Participatory Action Research (PAR) has emerged as a common approach used in community-based research, including education research. It acknowledges the place of community in defining its own educational trajectory and can be particularly useful in Indigenous research contexts. Developmental evaluation is a more recent concept, which focuses on applying complexity concepts to enhance innovation and use. It has seldom been applied in Indigenous education contexts. We explore the linkages between these two approaches by using a remote Indigenous case-study from the Northern Territory. Charles Darwin University recently embarked on the Higher Education Participation and Partnerships Program (HEPPP) – Whole of Community Engagement (WCE) initiative. This involves adopting a bottom-up community engagement approach with six remote Indigenous communities across the Northern Territory. The primary aim is to build a deeper understanding of the aspirations and opportunities of Indigenous learners, in concert with identifying the potential levers for system improvement, to promote Indigenous participation and achievement in higher education. This is a multi-site PAR project involving a combination of interviews, observational techniques, photography, critical reflections and case studies. Priority actions are community-identified and community-driven. Our PAR approach has indicated the importance of valuing local context and acknowledging complexity. The explorative and community-focused nature of the WCE initiative means that linear and phased research and evaluation approaches, such as the use of program logic, are not well suited to the contexts in which we are working. This instigated a need to find an evaluation model that would cater for complexity, contextual and cultural factors. Developmental evaluation fills this niche, and is emerging as a new and innovative approach that may suit Indigenous education research contexts. We argue that there are synergies between developmental evaluation and PAR, which include acknowledging complexity and uncertainty; appreciating change and improvement; valuing new or alternative knowledge systems (such as Indigenous knowledges); and listening to and respecting community viewpoints. We will draw on the research and evaluation data collected and analysed through the WCE initiative to illustrate these points. We argue that there is theoretical, conceptual and practical congruence between PAR and developmental evaluation approaches. We also suggest that this has significant utility for Indigenous education research contexts, particularly those that favour bottom-up community engagement approaches.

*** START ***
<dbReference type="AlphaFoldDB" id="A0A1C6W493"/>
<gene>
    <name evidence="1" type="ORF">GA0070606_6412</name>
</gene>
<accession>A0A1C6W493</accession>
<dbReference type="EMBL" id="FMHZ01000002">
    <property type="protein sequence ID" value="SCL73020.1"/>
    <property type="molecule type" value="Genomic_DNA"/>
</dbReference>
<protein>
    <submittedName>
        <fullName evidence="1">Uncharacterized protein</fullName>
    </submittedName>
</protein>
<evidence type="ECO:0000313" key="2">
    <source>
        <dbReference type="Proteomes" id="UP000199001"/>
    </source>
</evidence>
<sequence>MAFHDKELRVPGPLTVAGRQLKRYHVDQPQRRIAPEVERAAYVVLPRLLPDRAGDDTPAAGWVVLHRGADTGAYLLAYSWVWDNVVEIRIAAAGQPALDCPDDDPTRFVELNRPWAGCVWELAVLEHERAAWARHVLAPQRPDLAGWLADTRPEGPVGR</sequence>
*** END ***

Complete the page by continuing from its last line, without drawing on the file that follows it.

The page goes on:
|Publication status||Published - 2015|
|Event||Australian Association for Research in Education (AARE) Annual Conference 2015 - Fremantle, Perth, Australia|
Duration: 29 Nov 2015 → 3 Dec 2015
Conference number: 2015
|Conference||Australian Association for Research in Education (AARE) Annual Conference 2015|
|Period||29/11/15 → 3/12/15|